How to Squander a Victory in Five Seconds

The French electorate preferred Nicolas Sarkozy as President of the Republic over the Socialist candidate Segolene Royal. Their preference for Sarkozy clearly showed that they want a right-wing government. Will they get what they voted for? It seems less likely by the day.

In his victory speech on election night (6 May), Sarkozy stated that his “primary battle” will be “against global warming […] because what is at stake is the fate of humanity as a whole.” Frenchmen who had expected that Sarkozy’s first priority would be to reassert the authority of the Republic over its lost territories, where criminals and/or Islamist fundamentalists hold sway, will have to wait until their President is able to beat the sun. Let us hope for a cold, miserable summer in France this year. Perhaps that might bring Nicolas Sarkozy back to his senses.

Then, last Wednesday, in his inaugural address, the new President announced that he is “going to fight for a Europe that protects, because the meaning of the European ideal is to protect the citizens of Europe.” Unfortunately, protecting the French citizens in the Republic’s lost territories, or “zones urbaines sensibles,” seems less important than protecting the citizens of Europe against “the ravages of globalization.”

Today, Sarkozy presented his new government. He has chosen the maverick socialist Bernard Kouchner, a former minister under Mitterrand and “Europe’s most important humanitarian-activist politician [...] on issues from Kosovo to AIDS,” as his Minister of Foreign and European Affairs – a “bold choice” according to the BBC. Kouchner, though supporting the war in Iraq, is a liberal.

It is worth pondering whether Ms Royal, had she won the elections, would have appointed a right-winger or a maverick conservative as Foreign Minister. The answer undoubtedly is no. If people vote for the Left they get a leftist government. If in France they vote for the Right they get a partly leftist government, too.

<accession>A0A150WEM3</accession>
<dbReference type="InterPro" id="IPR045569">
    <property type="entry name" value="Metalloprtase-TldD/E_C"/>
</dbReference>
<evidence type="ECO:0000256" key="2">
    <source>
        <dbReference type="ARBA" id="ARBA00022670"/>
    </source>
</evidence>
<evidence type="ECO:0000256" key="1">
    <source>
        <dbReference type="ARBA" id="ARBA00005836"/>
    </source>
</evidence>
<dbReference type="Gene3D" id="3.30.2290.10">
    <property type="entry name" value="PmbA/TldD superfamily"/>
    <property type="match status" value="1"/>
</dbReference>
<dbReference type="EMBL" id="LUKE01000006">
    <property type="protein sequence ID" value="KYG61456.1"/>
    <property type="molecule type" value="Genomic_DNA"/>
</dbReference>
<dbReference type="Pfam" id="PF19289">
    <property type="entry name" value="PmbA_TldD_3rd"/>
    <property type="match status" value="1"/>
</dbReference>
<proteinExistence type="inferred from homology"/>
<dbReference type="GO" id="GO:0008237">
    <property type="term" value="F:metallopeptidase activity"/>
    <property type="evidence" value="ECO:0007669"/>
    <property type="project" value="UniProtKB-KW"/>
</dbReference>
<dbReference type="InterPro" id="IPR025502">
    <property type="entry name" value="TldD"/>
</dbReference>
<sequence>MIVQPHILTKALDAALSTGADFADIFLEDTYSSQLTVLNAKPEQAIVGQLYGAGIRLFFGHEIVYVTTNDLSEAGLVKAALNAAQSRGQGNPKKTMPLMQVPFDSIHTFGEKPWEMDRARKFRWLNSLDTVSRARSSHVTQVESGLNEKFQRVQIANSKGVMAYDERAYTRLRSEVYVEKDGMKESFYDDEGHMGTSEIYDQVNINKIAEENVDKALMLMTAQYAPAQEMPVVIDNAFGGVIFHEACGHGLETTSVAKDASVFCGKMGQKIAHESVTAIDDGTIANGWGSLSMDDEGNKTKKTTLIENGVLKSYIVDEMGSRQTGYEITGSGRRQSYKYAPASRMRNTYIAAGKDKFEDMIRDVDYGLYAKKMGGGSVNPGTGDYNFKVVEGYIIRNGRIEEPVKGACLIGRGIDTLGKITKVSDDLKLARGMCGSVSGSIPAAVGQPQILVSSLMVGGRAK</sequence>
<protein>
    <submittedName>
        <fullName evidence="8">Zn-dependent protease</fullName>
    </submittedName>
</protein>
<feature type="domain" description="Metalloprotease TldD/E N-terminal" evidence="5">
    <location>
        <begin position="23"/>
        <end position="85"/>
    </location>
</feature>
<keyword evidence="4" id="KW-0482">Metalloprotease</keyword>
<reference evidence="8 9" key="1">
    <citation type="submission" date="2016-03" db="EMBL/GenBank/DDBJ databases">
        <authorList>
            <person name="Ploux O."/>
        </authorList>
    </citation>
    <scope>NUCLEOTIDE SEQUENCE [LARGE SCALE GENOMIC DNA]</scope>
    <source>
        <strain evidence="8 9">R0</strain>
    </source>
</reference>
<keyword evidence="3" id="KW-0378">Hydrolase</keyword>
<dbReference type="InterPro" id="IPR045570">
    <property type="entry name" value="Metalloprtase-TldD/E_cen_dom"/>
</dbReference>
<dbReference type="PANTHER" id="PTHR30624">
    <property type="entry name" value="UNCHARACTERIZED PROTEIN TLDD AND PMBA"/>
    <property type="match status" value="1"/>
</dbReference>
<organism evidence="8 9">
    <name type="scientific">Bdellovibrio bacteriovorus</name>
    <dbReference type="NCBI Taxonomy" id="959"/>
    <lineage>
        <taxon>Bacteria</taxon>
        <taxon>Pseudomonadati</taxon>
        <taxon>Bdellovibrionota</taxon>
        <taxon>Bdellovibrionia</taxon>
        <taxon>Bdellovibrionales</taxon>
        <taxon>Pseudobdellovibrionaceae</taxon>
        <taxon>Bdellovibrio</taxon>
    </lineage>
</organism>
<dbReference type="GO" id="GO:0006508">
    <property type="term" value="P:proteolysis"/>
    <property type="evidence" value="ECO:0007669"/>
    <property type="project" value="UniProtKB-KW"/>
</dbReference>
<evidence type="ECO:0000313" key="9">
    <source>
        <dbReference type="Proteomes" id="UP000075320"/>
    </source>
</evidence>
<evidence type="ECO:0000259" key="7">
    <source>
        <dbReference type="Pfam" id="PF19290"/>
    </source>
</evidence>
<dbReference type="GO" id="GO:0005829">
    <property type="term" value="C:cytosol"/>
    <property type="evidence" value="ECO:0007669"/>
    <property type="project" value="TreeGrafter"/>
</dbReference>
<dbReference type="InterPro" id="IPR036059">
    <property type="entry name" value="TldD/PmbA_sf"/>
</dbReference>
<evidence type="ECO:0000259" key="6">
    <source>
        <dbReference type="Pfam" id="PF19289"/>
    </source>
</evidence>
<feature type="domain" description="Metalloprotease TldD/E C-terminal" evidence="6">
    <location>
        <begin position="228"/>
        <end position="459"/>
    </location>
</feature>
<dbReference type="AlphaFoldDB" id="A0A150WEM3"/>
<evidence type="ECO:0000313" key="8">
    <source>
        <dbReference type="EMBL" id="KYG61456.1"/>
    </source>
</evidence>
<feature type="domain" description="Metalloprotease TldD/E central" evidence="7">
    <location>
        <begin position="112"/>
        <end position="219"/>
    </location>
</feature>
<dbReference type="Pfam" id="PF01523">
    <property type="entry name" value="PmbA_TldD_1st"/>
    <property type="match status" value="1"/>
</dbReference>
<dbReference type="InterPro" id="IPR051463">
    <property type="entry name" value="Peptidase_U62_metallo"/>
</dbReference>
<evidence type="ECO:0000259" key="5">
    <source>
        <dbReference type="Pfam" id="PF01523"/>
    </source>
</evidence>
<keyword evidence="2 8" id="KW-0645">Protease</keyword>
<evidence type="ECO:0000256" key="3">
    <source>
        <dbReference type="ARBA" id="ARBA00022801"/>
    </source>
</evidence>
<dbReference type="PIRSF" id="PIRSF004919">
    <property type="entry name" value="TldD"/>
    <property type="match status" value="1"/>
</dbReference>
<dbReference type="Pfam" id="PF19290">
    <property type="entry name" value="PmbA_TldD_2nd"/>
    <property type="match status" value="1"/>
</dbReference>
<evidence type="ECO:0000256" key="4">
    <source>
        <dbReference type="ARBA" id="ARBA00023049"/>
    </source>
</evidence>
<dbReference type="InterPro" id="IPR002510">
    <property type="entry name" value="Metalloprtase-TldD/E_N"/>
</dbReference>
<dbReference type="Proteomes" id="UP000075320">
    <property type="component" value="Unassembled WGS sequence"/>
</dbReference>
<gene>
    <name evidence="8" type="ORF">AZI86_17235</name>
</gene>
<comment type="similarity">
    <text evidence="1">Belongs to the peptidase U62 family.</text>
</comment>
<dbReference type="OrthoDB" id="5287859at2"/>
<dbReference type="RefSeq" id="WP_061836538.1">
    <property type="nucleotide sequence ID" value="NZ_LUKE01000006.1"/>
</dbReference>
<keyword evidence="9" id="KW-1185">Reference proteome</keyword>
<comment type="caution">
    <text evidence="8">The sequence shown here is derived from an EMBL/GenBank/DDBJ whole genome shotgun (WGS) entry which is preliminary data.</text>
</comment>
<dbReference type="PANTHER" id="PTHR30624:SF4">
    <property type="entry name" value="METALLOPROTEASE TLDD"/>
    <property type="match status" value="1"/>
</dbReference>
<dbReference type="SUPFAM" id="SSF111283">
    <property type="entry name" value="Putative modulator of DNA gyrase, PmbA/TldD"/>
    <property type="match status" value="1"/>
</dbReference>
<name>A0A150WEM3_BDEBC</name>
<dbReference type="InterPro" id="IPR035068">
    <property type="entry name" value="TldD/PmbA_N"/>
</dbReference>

For a while it looked as if Mr Sarkozy could become the French Margaret Thatcher. Apparently, it is his ambition to be the French David Cameron.

On the socialist label #3

@ De Kapitein


1) Mon Dieu, do you have hangups about the USA!   What have your comments got to do with the promotion of free trade?    What does "hegemony" concretely mean?  And can't you not see a difference between American "hegemony" in Western Europe (early after WW2) with promotion of both democracy and free trade, and Soviet hegemony in Eastern Europe with forced collectivisation and no democracy?

Also, free trade is in principle beneficial to all participating countries.  The logic of the theory of comparative advantage is compelling, and the required assumptions for 'exceptions' (mainly to do with the so-called 'terms of trade' or relative movements of import and export PRICES) are quite rare in the real world.   Moreover, small countries tend to benefit more proportionately from 'free trade' than large ones do.  It is no accident that Luxemburg, Ireland, Switzerland, and Liechtenstein are much richer (in per capita income) than Spain, France, and Germany.  You seem to be parroting hateful ideologues who haven't got a clue about economics (and certainly not about "manipulation of the global economy in the national interest").  No one, at least no one in the 'free world' (that is the one supposedly under American "hegemony"), is forced to participate in free trade.  So why do they do it?  Because they like to be manipulated in someone else's national interest?  Your kind of European anti-Americanism is as childish as Latino gringo-bashing.